NY-NJ Terminals Spar with Waterfront Commission

NY-NJ Terminals Spar with Waterfront Commission

New York-New Jersey marine terminal executives testified they're doing what they can to chip away at inefficient labor practices such as paying union timekeepers up to 27 hours a day, but they said the changes must be made through collective bargaining, not under pressure from the Waterfront Commission of New York Harbor.

"I don't like the idea that the Waterfront Commission wants to run my business. That's what you guys want to do," American Stevedoring CEO Sabato Catucci told a commission hearing. "If you want to run my business, buy me out and take me over and you try to get more productivity out of the port."

Catucci testified in the fourth in a series of hearings the agency has held to highlight what Commissioner Ron Goldstock said was "literally alarming" evidence of no-show jobs, favoritism in hiring and organized crime influence that "adversely affects the ability of the port to be competitive." ILA officials are scheduled to testify Nov. 18.

Catucci and Jim Devine, chief executive of GCT USA, which owns Global Terminal and New York Container Terminal, took issue with what they saw as suggestions that mobsters dominate the port.

"There is no goddamn organized crime influence on the day-to-day decisions we make, in any way, shape or form," Devine said.

Joseph Curto, president of the New York Shipping Association, said employers are working to rein in costs of practices such as paying ILA timekeepers up to 27 hours a day but that they're restricted by union contracts, customs and practices that have grown up over decades and can't be changed unilaterally.

"It's at the bargaining table we'll have an opportunity to address some of these things that add to the cost of doing business in the port," Curto said.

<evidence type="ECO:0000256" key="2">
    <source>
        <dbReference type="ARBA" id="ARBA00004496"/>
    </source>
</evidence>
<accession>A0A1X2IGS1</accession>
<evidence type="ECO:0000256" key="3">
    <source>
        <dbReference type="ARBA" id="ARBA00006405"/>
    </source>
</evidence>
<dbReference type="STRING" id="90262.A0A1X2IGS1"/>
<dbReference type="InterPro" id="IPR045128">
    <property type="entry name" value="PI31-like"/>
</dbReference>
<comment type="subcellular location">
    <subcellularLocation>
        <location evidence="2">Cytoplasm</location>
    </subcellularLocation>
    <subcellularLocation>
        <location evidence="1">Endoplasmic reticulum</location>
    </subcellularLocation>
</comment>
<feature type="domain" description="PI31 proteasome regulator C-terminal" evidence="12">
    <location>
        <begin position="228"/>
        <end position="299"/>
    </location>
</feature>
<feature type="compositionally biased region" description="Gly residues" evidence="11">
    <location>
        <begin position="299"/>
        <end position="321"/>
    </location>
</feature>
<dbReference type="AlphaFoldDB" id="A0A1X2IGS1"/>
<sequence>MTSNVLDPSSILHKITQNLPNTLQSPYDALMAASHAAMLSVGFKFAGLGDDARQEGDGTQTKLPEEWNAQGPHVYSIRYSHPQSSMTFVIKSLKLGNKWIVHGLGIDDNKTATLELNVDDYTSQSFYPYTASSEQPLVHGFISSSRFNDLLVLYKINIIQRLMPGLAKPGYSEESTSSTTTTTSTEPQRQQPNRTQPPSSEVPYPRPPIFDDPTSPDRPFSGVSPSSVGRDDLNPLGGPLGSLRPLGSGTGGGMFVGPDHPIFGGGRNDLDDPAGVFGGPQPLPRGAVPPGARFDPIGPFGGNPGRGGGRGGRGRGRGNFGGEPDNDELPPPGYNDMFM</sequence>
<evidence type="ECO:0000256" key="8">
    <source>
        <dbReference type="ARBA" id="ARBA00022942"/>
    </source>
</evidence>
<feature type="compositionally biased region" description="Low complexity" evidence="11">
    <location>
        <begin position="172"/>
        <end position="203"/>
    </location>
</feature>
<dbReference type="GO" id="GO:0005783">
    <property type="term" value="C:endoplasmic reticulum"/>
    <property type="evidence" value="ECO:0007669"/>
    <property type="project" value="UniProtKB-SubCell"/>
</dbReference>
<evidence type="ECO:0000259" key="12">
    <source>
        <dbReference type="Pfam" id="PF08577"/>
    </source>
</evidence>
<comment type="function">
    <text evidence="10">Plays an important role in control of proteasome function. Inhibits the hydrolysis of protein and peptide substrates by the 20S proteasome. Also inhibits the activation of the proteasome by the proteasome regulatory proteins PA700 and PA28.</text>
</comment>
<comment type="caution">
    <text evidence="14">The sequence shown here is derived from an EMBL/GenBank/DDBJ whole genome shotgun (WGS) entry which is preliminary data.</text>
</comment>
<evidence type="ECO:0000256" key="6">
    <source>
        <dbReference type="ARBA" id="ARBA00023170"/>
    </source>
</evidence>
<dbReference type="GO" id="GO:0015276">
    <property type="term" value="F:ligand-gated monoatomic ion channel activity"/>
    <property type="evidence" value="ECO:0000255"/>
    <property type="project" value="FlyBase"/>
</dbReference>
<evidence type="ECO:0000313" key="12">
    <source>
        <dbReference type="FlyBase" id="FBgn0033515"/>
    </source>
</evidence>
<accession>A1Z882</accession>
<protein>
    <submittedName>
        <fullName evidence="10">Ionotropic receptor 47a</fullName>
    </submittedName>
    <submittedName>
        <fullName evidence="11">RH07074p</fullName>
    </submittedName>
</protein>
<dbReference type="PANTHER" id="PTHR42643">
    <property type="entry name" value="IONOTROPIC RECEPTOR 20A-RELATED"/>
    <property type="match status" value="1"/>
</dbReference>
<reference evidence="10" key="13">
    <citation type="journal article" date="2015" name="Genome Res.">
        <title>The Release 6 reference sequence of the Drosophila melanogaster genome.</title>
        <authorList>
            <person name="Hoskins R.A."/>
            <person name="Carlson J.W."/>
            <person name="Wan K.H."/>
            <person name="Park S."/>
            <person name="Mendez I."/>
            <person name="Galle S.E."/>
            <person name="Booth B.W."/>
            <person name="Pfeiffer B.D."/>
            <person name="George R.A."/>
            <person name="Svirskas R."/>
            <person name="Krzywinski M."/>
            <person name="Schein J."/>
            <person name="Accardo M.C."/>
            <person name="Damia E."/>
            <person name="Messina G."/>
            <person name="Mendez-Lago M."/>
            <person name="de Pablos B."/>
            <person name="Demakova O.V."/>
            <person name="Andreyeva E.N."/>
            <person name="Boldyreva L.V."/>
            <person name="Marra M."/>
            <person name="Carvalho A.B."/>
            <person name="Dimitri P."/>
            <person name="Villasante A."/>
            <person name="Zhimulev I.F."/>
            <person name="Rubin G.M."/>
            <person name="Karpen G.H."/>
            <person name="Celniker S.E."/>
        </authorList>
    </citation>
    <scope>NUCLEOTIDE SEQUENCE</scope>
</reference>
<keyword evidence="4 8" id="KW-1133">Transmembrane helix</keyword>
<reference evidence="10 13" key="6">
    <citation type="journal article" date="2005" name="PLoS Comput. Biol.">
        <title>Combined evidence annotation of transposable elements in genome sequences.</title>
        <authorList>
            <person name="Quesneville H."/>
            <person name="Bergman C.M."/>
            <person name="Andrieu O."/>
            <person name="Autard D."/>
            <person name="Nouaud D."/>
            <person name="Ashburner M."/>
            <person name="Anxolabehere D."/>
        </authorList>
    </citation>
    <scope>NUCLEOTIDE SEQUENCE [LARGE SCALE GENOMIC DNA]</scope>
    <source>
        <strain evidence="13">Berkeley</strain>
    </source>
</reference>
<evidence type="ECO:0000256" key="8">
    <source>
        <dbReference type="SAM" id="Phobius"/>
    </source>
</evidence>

Curto said many costly staffing requirements and work rules were established in negotiations decades ago, when the port was switching from labor-intensive breakbulk shipping to mechanized containerized cargo. He said some have survived in the give-and-take of subsequent rounds of bargaining.

Goldstock noted previous hearing testimony that timekeepers and shop stewards were paid round-the-clock, or even more than 24 hours a day, while racking up annual pay of $200,000 to $300,000 or more. Curto said that when fringe benefits and other costs were included, there was little difference between paying one worker for 24 hours and hiring three workers to divide the work over the same period.

Terminal executives disputed Goldstock's suggestion that ILA timekeepers and shop stewards have undemanding jobs that allow them to collect pay of up to $464,000 for working only a few hours a day at jobs they got through inside connections. Devine said NYCT once tried to hire fill-in timekeepers and "burned through about a half-dozen people that couldn't do the job."

Couldn't the work of a timekeeper with six-figure pay be done by a skilled data entry worker making $20 or $25 an hour? Goldstock asked.

"Those people don't have an ILA contract," Curto replied.

-- Contact Joseph Bonney at jbonney@joc.com.